Rarely Sought Death Penalty Requested in Child Abuse/Neglect Murder Case

Q: Is there a duty to report suspected child abuse or neglect?

From the time they are born until they reach their majority (and even long after that), innocent children should be loved, nurtured, and protected. In most cases, the parents proudly shoulder this responsibility and are often fierce protectors of their children’s welfare. Sadly, not every child is able to be raised by caring parents or family.

One of the most horrific cases of alleged child abuse and neglect in California is the pending Tami Huntsman case, a woman accused of atrocities that resulted in the deaths of her niece and nephew and nearly took the life of her other niece as well. Prosecutors are seeking the death penalty—a move not taken in Monterey County in over a decade—for the charges of “two counts of first degree murder with special circumstances” against her.

After a tragic car accident took the life of a mother of three, her sister took custody of the three young children–two girls and a boy. Auntie Tami already had three children of her own living with her. She also allegedly took in a teenage boyfriend, a friend of one of her sons. Unfortunately, things only got worse for the three orphans.

On December 11, 2015, on a tip for a “welfare check” on a child, police responding to the Salinas apartment of the aunt and her boyfriend, discovered the oldest of the sister’s children, 9, on the floor of an SUV, severely malnourished (weighing only 40 pounds), neglected, and suffering from numerous horrific injuries indicative of several severe beatings. Her injuries included multiple fractured, broken, and dislocated bones, missing teeth, open sores, and lice. Two days later, police found the decomposing bodies of her two younger siblings, ages 6 and 3, in plastic bags in a Redding storage facility. Autopsies revealed they died weeks earlier as a result of “long-term physical abuse and neglect”.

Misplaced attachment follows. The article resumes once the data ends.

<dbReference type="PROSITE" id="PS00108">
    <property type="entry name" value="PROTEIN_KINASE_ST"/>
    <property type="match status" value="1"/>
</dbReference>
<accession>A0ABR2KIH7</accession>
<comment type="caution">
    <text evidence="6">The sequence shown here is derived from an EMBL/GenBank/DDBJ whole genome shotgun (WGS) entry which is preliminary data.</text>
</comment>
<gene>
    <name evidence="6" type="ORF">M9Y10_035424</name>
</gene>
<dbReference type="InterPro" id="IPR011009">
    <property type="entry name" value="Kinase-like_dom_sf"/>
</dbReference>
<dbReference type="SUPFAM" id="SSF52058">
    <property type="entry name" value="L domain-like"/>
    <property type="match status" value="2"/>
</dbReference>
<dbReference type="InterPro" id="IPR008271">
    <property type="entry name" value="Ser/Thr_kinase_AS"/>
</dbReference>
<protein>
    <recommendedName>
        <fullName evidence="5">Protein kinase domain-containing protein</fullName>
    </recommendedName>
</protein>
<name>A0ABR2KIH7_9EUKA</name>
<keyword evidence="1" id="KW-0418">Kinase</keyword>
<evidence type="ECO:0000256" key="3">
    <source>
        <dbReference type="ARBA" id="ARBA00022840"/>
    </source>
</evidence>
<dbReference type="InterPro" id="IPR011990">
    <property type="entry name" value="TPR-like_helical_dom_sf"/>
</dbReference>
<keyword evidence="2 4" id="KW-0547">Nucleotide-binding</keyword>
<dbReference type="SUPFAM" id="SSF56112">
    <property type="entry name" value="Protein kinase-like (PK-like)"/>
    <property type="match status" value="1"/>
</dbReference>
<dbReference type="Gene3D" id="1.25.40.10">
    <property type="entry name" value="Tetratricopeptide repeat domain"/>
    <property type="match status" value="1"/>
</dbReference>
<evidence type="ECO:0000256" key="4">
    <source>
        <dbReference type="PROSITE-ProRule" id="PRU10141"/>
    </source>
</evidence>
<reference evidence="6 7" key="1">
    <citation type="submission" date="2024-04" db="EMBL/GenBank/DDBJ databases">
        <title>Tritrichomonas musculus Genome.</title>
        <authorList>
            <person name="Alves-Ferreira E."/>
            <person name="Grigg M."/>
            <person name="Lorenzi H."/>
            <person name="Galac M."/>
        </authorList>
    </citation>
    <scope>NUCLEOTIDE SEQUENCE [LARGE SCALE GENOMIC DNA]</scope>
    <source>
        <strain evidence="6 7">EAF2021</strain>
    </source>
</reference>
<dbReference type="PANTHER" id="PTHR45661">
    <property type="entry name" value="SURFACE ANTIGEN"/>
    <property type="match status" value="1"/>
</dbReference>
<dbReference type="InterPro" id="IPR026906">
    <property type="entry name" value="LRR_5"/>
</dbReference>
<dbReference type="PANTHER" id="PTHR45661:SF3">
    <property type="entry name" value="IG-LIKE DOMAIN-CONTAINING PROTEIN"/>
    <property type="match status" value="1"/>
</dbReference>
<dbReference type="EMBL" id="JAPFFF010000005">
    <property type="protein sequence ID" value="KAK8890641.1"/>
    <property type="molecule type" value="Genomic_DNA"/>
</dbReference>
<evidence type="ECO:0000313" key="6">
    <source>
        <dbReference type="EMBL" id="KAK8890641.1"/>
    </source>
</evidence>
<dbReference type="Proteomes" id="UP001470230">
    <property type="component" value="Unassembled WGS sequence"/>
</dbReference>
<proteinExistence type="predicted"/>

Every adult has a duty to report child abuse. The Child Abuse and Neglect Reporting Act (California Penal Code § 11164-11174.3) requires that people in a position of authority over children—mandatory reporters–must report known or suspected child abuse or neglect to the police or a child welfare agency within 36 hours of their knowledge of the incident. Mandatory reporters include educators, child care workers, medical professionals, psychologists, day care employees, clergy members, police, firefighters and emergency medical technicians, among others. California laws regarding child abuse and neglect apply to parents, custodians, and others who care for children. Depending on the circumstances, child abuse can result in misdemeanor or felony charges.

If you know of or suspect that your child has been the victim of abuse at the hands of a parent or close relative, the caring attorneys at the J&Y Law Firm can help you gain a protective order. If an institution or its employees is responsible, we can file suit against the abuser and obtain compensation for medical treatment, pain and suffering, and other damages. We handle cases in Northern and Southern California. Contact us here or call (888) 806-6722 for a free consultation.